Posts Tagged ‘Catechesis of the Good Shepherd’

So we’re back to Ordinary Time. But it took us a while to get here. These first few “ordinary” Sundays have their own solemnity–Trinity Sunday and Corpus Christi (this past Sunday and the week before, respectively). It’s not until we’re well into the month of June that we see an “green” Sunday.

The chapel here in our Juniorate House is back to green. Same with our yard and the trees in the neighborhood. I enjoy this long “ordinary” time of the liturgical year. If my summer is anything like yours, it’s busy, full of exciting happenings and travels. Amidst all these changes and differences, the liturgical year beats a steady beat, a constant rhythm that reminds me of what’s truly important–praising God, growing closer to Jesus, and sharing the love of his Sacred Heart.

Earlier this year I painted a liturgical calendar for the atrium. (Very well made by Ken Wood–thanks Ken!) In Catechesis of the Good Shepherd, the materials we use are to be “simple and poor” and are preferably made by the catechist’s own hands (see Points of Reflection #18 and 25). Some of the fruits of creating this calendar came in sharing the process with my sisters in community, some of whom are not familiar with CGS. There was great joy in watching the colors come to life before my eyes and gradually come together into a recognizable whole. I also have tremendous appreciation for my parents who served as benefactors in donating the material to the atrium.

So, as summer days lengthen and we enter the longest season of the Church year, may your faith deepen and grow. May it be a time of blessing and renewal. May these “ordinal Sundays” teach us to “number our days aright… and grow in wisdom of heart…” (Psalm 90:12).

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As we begin Holy Week, we pause to look back on what the Lord has worked in our hearts these past six weeks. And we look ahead to the Triduum, the sacred days of our Lord’s passion, death, and resurrection. Please allow me to offer a short reflection on the beauty of Lent, the inestimable value in meditating on Scripture, and a bit of encouragement for the days to come…

(The following event occurred at the parish where I volunteer in the Catechesis of the Good Shepherd program on Sundays. I had the privilege of reading Luke 15:8-10 with two seven year-old girls. This is some of the fruit of that morning’s reflection.)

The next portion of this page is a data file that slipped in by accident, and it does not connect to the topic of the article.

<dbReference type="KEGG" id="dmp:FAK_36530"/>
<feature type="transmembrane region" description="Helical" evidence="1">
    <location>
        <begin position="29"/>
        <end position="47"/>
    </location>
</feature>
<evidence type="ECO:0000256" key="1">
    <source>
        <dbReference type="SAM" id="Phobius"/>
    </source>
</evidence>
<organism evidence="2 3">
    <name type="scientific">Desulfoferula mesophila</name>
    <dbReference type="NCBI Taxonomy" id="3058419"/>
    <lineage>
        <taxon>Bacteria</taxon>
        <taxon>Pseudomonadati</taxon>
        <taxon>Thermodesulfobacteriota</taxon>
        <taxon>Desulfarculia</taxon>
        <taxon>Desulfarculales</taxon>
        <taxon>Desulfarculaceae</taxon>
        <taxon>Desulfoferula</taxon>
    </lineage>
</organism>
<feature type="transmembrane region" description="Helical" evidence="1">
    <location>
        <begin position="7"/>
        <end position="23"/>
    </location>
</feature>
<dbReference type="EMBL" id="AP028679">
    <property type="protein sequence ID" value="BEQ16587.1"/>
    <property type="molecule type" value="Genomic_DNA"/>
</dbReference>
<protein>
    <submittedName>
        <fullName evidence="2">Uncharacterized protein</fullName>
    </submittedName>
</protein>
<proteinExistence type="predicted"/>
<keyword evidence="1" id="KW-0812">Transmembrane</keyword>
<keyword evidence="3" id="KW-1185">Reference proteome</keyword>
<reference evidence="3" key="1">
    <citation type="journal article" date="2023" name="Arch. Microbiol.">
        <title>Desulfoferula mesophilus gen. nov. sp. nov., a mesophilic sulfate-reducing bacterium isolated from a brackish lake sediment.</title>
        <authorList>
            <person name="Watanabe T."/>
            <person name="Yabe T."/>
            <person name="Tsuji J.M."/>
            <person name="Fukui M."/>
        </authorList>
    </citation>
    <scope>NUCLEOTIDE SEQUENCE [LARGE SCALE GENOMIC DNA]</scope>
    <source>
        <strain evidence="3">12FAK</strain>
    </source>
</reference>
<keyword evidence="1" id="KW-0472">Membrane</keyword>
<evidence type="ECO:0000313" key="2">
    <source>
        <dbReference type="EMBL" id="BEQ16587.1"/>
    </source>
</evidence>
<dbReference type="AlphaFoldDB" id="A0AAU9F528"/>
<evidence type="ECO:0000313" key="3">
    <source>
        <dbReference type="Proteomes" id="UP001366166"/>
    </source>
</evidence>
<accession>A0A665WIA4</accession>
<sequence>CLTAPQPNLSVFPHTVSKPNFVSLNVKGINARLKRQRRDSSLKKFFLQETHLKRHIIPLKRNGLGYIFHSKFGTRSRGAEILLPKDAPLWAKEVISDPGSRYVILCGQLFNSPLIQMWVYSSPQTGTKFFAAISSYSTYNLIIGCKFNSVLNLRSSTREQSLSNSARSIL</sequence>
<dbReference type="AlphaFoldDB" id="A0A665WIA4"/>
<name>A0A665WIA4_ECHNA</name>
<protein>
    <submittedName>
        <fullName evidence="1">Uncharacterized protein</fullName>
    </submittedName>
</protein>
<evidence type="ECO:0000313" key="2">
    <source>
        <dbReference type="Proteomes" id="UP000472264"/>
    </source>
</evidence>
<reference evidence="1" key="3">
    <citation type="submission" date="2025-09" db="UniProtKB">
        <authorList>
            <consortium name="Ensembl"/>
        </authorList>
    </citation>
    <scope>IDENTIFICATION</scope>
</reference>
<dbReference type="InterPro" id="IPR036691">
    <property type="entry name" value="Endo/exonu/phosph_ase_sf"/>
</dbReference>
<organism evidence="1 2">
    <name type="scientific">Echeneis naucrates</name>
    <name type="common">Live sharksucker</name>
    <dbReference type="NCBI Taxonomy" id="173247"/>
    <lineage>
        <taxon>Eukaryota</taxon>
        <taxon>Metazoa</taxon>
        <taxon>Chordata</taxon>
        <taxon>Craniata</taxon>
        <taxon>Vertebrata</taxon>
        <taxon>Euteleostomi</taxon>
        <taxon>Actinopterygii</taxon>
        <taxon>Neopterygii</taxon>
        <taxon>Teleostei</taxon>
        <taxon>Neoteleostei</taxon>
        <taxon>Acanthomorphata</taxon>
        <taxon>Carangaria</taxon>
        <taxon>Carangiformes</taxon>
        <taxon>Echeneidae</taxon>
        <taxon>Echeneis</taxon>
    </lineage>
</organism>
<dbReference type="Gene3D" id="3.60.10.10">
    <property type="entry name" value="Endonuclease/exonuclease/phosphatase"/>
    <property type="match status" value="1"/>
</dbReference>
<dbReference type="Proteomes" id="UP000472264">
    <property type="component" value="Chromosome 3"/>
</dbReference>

After great excitement at learning a new parable, the three of us sat down to reflect on the actions of the woman and her pursuit of the Found Coin. First, we wondered why our booklet was titled the “found” coin and the Bible had it titled the “lost” coin. Certainly, the girls agreed the woman was truly happy when she found her coin. I invited them to bring over the Maxims cabinet to follow up with a previous conversation I’d had with them. (The Maxims are a collection of approximately twelve sayings of Jesus from the New Testament. They help us live the Great Commandment to love God and neighbor.)

One girl eagerly read them aloud while the other made two piles–those that fit this parable and those that didn’t. In they end they came up with three connections that seemed to expressed how the woman lived:

  • “Ask, and you will receive, seek and you will find. Knock and the door will be opened.”
  • “Always treat others as you would have them treat you.”
    [The child commented: “Because she was nice to the coin.”]
  • “When you pray, go into a room by yourself, shut the door, and pray to your Father in private.”
    [The other added: “She was looking behind all the closed doors, praying the whole time.”]

Earlier this Lent I read a reflection by the late John Kavanaugh, SJ, who said that “Lent requires a tremendous psychological disengagement from our earthly prejudice.” My two young friends do not seem to be burdened with this earthly prejudice the way I am as an adult. The woman’s pursuit of her coin–seemingly worthless in value and certainly worth far less than the extravagant party she threw upon finding it–seemed entirely natural. So too is God’s pursuit of us. A few weeks ago we heard in the Gospel, “Be merciful as your Father is merciful.” This is how the woman in the parable lived. My first grade friends connected that in the Maxims they selected. They invite me to shed my preconceived prejudices and hear the voice of the Good Shepherd calling me to remain in Him and bear great fruit. He calls us to the Cross. With death comes new life. It is in dying with him that we can rise to new life and truly bear great fruit.

Let us pray together and may you all have a blessed Holy Week!

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